As with any community, however, there are challenges. The book titled Visionary – An Elmhurst Retrospective, written by Virginia Stewart, chronicles the significant demographic, economic and environmental obstacles Elmhurst has faced over the years. For example, when the leading edge of suburban development shifted west along the I-88 and I-290 corridors, Elmhurst’s population dropped by nearly 6,000 in one decade. Declining enrollment led to several elementary school closings between 1977 and 1983. In 1987, severe flooding devastated the south side of town.
But the book also details the problem-solving nature of Elmhurst’s population. Although landlocked, city leaders got creative. The city’s turnaround started downtown, with a new library, park and museum facilities.
“One of the great things about Elmhurst is our ability to overcome challenges,” says Tegmeyer. “We’re a resilient community.”
Tree City, U.S.A.
In 1836, European settlers built homes on the prairie in York Township, a part of which later became Elmhurst. Seven years later, Hill Cottage Tavern opened at what’s now the intersection of St. Charles Road and Cottage Hill Avenue, and became a stop on the stagecoach line between Chicago and the Fox River Valley. In 1849, the Galena & Chicago Union Railroad was granted a right of way through town, providing convenient rail access to and from Chicago for residents, farmers and produce.
Elmhurst is an Old English name meaning “a grove of elms.” When the area was founded, it was known as Cottage Hill. After early settlers made a concerted effort to plant trees, the community was renamed Elmhurst in 1870. In fact, Elmhurst was the first DuPage County municipality to be named Tree City U.S.A., an honor it’s held for the past 27 years.
When Elmhurst incorporated in 1882, it had a population of 1,050 residents, and the local governement provided police protection, a volunteer fire department, sewers and wood plank sidewalks. Companies such as Elmhurst Spring Water Company, Elmhurst Electric Light Company and Chicago Telephone Company began introducing services in the late 19th century.
Elmhurst tripled in size during the 1920s, from about 4,600 residents to 14,050. Many organizations were formed in the 1920s, including the Elmhurst Park District and Elmhurst Hospital. Subdivisions, including Emery Manor and Brynhaven, popped up after World War II, and neighborhood schools burgeoned in the 1950s.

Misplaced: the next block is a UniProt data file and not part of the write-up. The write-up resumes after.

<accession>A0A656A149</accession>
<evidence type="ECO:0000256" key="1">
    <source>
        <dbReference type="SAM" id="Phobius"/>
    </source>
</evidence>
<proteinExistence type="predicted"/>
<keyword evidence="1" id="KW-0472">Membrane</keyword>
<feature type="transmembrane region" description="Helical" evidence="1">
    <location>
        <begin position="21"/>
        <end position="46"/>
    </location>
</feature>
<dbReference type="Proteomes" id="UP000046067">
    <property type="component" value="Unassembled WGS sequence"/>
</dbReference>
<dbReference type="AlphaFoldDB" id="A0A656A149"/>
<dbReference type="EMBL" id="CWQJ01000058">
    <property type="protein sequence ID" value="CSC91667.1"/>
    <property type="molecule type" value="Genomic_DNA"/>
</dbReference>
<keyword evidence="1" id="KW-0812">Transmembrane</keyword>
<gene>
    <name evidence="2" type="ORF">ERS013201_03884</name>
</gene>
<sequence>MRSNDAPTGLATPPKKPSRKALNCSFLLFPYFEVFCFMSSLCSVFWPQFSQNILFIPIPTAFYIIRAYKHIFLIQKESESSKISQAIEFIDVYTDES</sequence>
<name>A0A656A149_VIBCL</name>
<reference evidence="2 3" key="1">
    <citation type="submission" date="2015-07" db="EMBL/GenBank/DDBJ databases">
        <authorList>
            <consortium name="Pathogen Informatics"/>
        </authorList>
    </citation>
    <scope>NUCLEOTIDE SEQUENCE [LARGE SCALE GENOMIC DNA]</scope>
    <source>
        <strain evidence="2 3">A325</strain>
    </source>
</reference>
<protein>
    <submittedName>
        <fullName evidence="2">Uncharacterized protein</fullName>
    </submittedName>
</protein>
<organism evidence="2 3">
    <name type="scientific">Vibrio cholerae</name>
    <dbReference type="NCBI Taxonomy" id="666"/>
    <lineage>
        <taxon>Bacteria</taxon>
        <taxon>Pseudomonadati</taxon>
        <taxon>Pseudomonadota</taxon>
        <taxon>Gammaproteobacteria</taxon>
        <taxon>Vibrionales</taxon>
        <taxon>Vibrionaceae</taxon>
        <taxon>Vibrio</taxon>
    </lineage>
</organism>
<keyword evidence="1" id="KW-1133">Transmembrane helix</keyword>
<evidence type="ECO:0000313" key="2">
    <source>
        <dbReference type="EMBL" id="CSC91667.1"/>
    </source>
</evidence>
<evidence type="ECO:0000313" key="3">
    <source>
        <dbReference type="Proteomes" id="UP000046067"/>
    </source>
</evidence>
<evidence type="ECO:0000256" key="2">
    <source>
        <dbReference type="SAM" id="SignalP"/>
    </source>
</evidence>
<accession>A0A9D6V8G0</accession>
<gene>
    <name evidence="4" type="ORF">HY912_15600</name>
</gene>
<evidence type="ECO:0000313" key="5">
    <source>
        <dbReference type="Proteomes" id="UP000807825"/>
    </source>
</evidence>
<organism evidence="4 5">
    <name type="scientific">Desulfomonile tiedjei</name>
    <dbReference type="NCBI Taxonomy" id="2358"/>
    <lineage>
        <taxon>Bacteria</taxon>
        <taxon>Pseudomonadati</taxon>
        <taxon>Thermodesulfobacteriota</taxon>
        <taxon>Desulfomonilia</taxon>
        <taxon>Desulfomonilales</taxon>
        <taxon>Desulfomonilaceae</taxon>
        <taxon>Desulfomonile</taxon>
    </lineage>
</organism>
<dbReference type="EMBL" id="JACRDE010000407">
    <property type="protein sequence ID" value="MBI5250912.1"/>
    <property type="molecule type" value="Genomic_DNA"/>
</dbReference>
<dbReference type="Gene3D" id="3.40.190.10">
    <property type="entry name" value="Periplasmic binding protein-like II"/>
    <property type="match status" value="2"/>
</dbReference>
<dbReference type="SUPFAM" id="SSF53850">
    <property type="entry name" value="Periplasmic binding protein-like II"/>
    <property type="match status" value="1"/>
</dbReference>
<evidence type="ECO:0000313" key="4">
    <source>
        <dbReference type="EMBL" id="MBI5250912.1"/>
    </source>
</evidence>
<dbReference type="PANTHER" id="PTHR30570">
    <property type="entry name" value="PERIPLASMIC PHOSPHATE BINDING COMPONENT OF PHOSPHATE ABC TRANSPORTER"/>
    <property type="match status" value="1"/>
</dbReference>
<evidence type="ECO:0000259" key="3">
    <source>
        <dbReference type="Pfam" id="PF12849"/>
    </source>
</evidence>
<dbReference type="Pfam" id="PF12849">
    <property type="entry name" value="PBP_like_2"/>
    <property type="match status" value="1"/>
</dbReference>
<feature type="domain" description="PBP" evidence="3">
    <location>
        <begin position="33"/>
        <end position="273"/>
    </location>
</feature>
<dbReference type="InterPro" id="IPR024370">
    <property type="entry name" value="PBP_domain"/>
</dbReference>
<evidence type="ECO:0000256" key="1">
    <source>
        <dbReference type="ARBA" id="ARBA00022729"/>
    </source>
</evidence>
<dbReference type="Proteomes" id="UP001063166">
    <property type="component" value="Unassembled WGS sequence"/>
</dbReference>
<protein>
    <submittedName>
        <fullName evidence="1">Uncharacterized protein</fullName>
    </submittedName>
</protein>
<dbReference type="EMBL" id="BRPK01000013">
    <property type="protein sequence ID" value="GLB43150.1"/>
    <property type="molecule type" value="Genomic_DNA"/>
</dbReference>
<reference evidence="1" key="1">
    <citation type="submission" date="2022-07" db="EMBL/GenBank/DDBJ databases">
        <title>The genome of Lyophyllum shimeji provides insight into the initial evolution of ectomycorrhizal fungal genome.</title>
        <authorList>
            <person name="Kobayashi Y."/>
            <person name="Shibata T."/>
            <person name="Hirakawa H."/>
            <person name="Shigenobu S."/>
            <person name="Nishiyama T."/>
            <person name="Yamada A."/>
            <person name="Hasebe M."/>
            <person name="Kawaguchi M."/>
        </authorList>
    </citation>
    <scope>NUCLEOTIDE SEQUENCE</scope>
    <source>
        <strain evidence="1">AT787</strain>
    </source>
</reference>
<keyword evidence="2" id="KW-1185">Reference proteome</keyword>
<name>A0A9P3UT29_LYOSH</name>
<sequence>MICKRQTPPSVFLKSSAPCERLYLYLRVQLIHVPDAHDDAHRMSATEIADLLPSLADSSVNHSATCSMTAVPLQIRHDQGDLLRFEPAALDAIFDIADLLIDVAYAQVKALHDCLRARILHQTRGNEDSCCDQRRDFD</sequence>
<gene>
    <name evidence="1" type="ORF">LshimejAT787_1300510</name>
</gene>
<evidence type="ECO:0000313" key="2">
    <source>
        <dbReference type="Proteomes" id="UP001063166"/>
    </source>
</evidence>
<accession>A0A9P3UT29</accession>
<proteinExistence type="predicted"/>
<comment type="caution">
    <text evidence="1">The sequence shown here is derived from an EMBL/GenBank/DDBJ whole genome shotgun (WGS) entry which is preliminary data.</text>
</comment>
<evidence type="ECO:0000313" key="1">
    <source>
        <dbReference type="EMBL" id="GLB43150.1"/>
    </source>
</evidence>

Tegmeyer, who grew up in Chicago, fell in love with Elmhurst during regular visits to her aunt. She was so enamored with the city that, when she became pregnant with her daughter, Tegmeyer and husband Jack decided to move to Elmhurst. “It’s always been such a beautiful town,” she says.
The Tegmeyers are frequent visitors to park district events, symphony concerts, movies and a number of restaurants. “There’s so much to do,” she says. “We’ve met so many of our good friends because of the opportunities that exist here in Elmhurst.”
Well qualified by her own enthusiasm, Tegmeyer became Elmhurst’s visitors and tourism coordinator in 1999, after working for the Elmhurst Economic Development Corporation. “I’ve had 6,097 requests for information about Elmhurst just in the past few months,” she says with a broad smile. “I’ve had inquiries from New York, Hawaii – all over.”
One of the most impressive sights in the city is also the community’s largest employer, Elmhurst Memorial Healthcare. With more than 3,000 employees and 600 physicians on its medical staff, the comprehensive health system opened its new acute care hospital earlier this year, on the corner of York Street and Roosevelt Road. At 866,000 square feet, the state-of-the-art facility looks more like a resort than a hospital, and includes retail outlets like Walgreens and Starbucks. The $450 million, 50-acre hospital campus features Frank Lloyd Wright décor, earth tones and plentiful natural light. The prairie-style structure houses 259 private inpatient suites, along with cardiology, oncology, orthopedic, pediatric, maternity and emergency services.